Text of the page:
Kala Korner by Dee Cee “Fifty years ago, youths acted in the role of queens and princesses in John de Silva’s plays. It made me angry to watch them speak words of love, like women, or put their heads against the chest of the chief males. At times one reacted as one would to some [...]

The Sundaytimes Sri Lanka

Meet Martin Wickramasinghe, the film critic

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Kala Korner by Dee Cee

“Fifty years ago, youths acted in the role of queens and princesses in John de Silva’s plays. It made me angry to watch them speak words of love, like women, or put their heads against the chest of the chief males. At times one reacted as one would to some foolish clowning; the film image of a singing woman displeases me even today.”

A new publication by the Martin Wickramasinghe Trust titled ‘Sinhala Cinema Sittam’ – a collection of Martin Wickramasinghe’s articles on cinema, carries this observation in an article he wrote to the 1964 Sarasaviya Annual. An English version of the article was published in the Daily News on December 2, 1964 under the title, ‘Thoughts on Gamperaliya – the Book and the Film’. Incidentally, ‘Gamperaliya’ was first screened a year earlier – on December 20, 1963.

Confessing that in his youth, he went to see silent films at least once or twice a week, Martin W says that he always preferred the silent films to the talkies. He compared the latter to puppetry. He enjoyed Tarzan films. “Even now I can enjoy seeing Tarzan grabbing a lion by the tail and throwing it away after turning it round a few times. He treated women in a casual manner.

I used to think he resembles an ancient saint.” As for the film ‘Gamperaliya’, he was pleased with its artistic form in spite of “inessential portions, repetitions and extraneous decorations”. “This is proof that Lester Peries is an artistic producer of films and that Reggie Siriwardena in writing the film script has preserved its artistic unity and form. It is in the second part of the film that this unity and artistic forms begins to unfold itself quickly. Here it reaches the climax. The funeral with the bhikkhus obstructs this somewhat, I think,” he wrote.

Making a general comment on film appreciation, he wrote: “A person goes to the cinema to enjoy. What they will like in a film is the story, characterisation, the mindset of the characters and a moving end. When the cumulative effects of all these are taken together the pattern of each one’s reaction will change with each one’s capacity to understand and his capacity to enjoy. A person will dissect a film into good and bad aspects after enjoying it.”

Referring to a favourable review on ‘Gamperaliya’ by Dr. Ediriweera Sarachchandra, he said the praise came because he had enjoyed it.

In a preface to the book, A. D. Ranjit Kumara, senior journalist and one-time editor of Sarasaviya refers to the days when Martin W reviewed Sinhala films when he was editor of the ‘Silumina’. He wrote these reviews under the pen name ‘Mayurapada’. He was very critical of the early films.

Reviewing the first Sinhala film ‘Kadavunu Poronduwa’, he had said that rather than portraying Sinhala life the film turns it into a mockery. “ The film didn’t become an annoyance only because of Eddie Jayamanne’s ‘comit keli’, as some calls it, and his partner (Gemini Kantha)..Many went to see the film because of these two. “ – Silumina May 4, 1947.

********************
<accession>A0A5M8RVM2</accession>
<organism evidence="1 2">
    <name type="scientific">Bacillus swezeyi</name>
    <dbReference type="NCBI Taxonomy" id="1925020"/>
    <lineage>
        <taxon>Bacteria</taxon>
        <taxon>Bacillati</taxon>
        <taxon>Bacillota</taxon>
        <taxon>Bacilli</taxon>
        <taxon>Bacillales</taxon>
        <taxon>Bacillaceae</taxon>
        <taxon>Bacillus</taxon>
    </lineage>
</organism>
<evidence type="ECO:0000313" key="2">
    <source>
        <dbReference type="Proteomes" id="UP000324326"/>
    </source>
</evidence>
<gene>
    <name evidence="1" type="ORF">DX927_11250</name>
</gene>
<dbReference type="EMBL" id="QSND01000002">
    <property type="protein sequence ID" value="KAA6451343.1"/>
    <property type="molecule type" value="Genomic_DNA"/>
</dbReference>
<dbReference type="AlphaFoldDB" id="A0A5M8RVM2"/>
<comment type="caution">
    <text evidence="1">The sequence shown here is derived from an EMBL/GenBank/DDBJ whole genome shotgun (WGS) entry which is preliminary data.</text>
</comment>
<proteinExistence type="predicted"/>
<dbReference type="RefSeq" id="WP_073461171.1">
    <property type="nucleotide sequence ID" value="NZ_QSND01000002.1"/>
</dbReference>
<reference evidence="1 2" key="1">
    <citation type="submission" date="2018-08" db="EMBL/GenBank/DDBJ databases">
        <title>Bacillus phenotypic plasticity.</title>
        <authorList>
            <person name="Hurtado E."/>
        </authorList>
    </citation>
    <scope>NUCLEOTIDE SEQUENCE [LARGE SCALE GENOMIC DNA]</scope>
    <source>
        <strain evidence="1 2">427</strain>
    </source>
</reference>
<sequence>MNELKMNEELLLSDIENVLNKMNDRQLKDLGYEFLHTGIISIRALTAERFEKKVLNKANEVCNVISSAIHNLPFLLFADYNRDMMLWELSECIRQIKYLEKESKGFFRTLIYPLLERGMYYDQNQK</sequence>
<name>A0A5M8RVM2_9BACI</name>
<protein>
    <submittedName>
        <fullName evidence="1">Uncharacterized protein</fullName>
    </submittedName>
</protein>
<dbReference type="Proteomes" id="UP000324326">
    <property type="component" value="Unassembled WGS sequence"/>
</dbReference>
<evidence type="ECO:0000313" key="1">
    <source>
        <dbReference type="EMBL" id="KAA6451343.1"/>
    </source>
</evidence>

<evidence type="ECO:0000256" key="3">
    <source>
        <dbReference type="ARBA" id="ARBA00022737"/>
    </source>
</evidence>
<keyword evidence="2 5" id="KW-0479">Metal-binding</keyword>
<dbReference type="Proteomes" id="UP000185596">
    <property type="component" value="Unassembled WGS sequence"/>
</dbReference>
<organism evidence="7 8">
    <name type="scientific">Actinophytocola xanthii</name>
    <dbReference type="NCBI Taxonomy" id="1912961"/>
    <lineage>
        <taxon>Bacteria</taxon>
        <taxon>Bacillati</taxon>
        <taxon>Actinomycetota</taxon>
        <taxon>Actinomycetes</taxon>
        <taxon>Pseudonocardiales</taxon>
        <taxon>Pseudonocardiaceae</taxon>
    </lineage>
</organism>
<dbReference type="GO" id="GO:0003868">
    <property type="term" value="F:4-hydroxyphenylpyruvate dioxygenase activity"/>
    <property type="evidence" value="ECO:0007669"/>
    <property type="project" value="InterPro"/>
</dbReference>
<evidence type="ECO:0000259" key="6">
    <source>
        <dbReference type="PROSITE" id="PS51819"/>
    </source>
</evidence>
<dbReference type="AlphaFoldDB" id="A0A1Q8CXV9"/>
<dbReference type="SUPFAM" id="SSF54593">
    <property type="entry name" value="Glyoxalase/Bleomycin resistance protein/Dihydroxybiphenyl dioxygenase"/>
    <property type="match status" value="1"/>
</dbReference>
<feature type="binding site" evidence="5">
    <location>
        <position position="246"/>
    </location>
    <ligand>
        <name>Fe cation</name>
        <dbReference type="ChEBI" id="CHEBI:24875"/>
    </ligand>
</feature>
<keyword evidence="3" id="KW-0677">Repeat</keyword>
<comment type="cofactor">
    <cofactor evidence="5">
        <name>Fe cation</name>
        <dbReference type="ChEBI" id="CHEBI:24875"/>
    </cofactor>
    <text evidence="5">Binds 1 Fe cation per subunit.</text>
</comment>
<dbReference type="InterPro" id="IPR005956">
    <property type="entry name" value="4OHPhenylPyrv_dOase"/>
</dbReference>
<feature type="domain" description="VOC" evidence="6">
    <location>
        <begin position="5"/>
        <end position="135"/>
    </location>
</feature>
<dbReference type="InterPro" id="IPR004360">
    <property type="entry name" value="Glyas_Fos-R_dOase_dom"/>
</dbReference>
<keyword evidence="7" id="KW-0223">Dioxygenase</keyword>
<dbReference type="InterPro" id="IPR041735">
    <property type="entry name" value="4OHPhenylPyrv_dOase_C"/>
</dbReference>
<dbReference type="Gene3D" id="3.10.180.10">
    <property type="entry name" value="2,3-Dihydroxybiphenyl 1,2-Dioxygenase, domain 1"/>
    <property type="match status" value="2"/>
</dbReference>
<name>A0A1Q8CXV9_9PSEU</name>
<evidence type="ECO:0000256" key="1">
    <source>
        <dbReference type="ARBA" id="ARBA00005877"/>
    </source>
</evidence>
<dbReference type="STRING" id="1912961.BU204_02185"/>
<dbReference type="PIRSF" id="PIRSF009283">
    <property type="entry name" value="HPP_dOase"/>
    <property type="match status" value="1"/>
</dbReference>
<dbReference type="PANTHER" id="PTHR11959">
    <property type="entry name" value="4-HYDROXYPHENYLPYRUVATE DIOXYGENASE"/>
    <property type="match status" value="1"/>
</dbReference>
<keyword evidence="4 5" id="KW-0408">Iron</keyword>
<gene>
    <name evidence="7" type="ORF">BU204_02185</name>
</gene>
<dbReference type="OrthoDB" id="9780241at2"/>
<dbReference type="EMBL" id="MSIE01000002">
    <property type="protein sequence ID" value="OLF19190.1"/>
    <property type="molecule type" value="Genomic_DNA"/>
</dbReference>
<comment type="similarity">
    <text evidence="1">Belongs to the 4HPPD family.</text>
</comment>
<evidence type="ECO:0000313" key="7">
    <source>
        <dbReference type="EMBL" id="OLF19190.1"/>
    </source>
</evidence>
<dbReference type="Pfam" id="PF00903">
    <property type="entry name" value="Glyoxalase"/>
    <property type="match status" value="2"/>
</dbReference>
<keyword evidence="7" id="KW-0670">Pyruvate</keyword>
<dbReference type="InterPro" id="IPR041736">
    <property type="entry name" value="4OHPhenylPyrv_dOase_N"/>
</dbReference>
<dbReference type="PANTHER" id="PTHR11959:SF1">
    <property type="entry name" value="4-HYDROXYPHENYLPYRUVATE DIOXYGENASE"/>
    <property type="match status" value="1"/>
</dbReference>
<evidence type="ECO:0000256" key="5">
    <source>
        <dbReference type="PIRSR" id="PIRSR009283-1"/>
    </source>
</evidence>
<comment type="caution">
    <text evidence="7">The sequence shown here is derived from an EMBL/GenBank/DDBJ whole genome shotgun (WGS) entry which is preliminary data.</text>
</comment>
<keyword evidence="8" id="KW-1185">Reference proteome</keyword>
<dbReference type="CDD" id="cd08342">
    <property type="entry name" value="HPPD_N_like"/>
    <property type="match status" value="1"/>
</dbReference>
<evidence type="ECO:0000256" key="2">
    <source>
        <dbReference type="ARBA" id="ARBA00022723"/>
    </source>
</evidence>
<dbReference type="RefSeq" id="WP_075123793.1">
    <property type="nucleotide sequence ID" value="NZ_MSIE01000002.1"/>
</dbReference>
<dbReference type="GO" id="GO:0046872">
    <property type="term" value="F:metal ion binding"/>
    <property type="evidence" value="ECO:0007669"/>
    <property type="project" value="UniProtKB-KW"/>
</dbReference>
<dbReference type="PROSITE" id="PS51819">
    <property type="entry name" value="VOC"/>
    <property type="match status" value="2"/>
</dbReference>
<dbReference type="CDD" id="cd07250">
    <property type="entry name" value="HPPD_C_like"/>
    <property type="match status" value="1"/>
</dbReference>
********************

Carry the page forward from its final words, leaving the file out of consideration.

Describing Rukmani Devi as an actress with a good voice, he believed that producer-director B. A.W. Jayamanne did not make use of the potential of both Rukmani and Eddie.

He described ‘Asokamala’ as a film which corrupts history and called it a joke to get the players to be dressed in gaudy costumes and cheap jewellery available at the time the film was made. He, however, found the acting of some players at a much higher level than in ‘Kadavunu Poronduwa’. Emaline Dimbulana (Asokamala), Shanthikumar (Saliya) Michael Sannas Liyanage (Seneviratne Vipula) & Don Edward (Rankira) were among them.

Ranjit reminisces of his meetings with the great author which is interesting reading. Ranjit met him once at Koggala when Lester was shooting ‘Madol Duwa’. He recalled his young days. “It’s the naughty things I used to do which formed the basis for Upali’s character in ‘Madol Duwa”, he had said. He was very happy when Lester was going to film ‘Madol Duwa’ capturing the beauty of the little isle – one of 18 in the Koggala Oya. When he went to see the filming he was reminded of those days. He saw the old teacher in the village school in Joe Abeywickrema and enjoyed seeing children watching the filming. “I went back to my school days and felt the child in me,” he said.

The book edited by Nuwara Eliye Hemapala – diligent researcher attached to the Martin Wickremasinghe Trust contains 14 articles related to Sinhala cinema written by Martin Wickramasinghe. Many never realised that he had written such articles. The collection is a most useful publication for students of cinema.
This is yet another laudable publication by the Trust which, over the years, has been regularly releasing publications related to Sri Lanka’s outstanding literary figure of the 20th century providing a wealth of material of immense literary value.




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